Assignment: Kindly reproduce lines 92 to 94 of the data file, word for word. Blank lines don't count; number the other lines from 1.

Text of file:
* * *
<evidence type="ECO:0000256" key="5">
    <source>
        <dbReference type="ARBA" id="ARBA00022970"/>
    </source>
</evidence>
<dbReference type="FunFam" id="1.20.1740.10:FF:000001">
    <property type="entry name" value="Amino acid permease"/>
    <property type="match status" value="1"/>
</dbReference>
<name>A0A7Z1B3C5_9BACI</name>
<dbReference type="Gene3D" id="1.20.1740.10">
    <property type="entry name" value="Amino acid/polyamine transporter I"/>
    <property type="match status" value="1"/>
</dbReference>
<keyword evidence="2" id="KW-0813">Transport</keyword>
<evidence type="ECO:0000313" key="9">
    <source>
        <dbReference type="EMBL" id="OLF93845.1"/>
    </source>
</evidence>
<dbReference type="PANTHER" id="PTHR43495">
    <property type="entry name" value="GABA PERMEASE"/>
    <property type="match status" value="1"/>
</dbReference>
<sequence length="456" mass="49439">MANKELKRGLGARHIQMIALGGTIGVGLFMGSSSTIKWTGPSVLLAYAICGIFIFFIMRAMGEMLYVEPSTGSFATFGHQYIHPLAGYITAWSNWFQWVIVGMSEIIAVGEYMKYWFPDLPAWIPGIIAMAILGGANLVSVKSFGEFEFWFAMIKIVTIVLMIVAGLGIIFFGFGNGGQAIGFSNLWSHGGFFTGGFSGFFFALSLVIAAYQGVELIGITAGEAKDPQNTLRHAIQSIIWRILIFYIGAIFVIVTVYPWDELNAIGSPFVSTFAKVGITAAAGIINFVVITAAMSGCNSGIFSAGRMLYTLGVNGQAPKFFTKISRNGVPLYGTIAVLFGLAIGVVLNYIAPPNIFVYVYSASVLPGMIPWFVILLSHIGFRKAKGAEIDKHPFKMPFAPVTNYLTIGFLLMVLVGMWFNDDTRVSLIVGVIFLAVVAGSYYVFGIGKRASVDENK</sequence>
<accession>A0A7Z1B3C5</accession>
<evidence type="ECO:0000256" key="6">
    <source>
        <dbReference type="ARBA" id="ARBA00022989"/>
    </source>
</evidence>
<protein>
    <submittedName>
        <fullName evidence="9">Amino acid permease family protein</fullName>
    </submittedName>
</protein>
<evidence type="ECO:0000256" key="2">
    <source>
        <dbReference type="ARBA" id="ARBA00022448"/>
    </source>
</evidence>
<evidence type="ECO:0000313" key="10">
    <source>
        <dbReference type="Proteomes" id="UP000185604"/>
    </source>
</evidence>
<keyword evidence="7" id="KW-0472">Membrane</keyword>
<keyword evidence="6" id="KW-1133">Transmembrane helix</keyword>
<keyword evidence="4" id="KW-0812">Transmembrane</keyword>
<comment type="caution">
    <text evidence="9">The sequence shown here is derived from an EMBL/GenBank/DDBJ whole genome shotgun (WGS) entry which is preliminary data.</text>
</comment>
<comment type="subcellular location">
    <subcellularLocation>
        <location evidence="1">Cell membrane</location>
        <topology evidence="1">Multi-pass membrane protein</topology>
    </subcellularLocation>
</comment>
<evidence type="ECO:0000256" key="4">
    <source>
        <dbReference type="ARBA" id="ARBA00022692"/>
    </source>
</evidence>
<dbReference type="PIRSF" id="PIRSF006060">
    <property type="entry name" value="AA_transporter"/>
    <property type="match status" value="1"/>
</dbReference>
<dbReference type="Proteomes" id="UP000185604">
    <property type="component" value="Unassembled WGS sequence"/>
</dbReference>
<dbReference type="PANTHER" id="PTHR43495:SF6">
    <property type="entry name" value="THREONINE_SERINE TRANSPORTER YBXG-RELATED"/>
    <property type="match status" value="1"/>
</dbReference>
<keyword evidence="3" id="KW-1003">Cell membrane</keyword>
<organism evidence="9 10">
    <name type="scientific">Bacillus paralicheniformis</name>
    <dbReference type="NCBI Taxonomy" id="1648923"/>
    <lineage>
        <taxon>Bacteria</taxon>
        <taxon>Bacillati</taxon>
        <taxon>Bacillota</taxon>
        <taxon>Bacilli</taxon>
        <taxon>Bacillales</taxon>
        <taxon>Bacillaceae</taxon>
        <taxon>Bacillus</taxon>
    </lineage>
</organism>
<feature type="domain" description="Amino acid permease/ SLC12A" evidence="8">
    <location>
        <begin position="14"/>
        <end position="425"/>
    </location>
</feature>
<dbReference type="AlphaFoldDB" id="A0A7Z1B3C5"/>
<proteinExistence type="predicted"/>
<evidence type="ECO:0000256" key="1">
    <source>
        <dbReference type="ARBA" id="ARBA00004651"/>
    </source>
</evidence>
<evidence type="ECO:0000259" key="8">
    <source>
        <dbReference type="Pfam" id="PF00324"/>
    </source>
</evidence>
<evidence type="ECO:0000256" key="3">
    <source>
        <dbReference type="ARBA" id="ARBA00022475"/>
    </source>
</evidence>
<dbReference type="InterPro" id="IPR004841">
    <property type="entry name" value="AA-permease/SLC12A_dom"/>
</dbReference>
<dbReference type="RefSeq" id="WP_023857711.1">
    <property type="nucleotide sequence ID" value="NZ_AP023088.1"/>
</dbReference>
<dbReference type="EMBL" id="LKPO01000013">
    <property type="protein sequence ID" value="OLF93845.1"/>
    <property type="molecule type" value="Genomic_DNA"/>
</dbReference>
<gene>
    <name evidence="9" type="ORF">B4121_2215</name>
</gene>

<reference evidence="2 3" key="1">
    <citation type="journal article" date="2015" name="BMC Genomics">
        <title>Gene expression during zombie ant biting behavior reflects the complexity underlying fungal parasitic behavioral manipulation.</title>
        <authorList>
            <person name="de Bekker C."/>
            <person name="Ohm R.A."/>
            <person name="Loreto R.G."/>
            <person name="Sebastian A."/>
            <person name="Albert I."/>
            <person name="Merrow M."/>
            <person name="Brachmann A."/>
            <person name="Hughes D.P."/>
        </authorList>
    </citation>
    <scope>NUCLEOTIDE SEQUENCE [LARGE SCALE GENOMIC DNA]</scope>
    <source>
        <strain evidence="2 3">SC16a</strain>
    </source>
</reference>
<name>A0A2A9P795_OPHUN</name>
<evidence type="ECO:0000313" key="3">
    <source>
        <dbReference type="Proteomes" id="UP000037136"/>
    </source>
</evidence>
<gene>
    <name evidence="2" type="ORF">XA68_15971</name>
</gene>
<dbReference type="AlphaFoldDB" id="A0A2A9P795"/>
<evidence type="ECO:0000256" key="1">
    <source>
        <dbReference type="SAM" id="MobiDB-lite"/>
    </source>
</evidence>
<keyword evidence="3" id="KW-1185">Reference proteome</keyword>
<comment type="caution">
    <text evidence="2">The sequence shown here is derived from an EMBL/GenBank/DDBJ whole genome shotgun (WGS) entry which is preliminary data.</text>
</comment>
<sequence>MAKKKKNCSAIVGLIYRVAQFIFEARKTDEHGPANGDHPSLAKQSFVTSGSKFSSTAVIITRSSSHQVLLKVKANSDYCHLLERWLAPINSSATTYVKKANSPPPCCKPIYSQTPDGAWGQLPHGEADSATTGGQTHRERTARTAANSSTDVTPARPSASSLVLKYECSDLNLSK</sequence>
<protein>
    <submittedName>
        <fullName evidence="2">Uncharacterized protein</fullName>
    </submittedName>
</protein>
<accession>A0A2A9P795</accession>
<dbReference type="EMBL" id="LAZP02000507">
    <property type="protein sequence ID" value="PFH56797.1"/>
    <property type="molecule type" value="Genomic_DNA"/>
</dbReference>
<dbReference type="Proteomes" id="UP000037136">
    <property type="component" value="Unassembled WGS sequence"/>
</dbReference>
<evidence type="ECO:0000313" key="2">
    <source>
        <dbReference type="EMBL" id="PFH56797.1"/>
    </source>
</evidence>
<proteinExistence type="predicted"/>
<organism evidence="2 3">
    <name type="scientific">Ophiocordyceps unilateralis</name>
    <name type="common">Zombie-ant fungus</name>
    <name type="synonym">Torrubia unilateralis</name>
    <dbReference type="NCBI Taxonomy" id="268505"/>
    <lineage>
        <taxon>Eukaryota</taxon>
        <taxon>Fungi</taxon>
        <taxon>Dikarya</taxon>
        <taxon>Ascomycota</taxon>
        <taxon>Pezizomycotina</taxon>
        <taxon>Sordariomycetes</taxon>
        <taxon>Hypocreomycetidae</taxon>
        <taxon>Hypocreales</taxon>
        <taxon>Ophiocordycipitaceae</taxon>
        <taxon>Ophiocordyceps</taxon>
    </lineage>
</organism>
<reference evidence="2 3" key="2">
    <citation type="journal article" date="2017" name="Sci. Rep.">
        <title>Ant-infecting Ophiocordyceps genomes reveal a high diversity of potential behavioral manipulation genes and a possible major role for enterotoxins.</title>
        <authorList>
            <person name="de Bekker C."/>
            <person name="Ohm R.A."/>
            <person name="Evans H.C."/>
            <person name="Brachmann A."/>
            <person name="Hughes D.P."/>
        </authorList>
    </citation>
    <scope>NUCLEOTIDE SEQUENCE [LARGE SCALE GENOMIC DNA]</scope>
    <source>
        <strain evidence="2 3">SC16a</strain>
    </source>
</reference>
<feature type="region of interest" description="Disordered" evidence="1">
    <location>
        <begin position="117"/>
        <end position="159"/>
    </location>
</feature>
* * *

        <end position="425"/>
    </location>
</feature>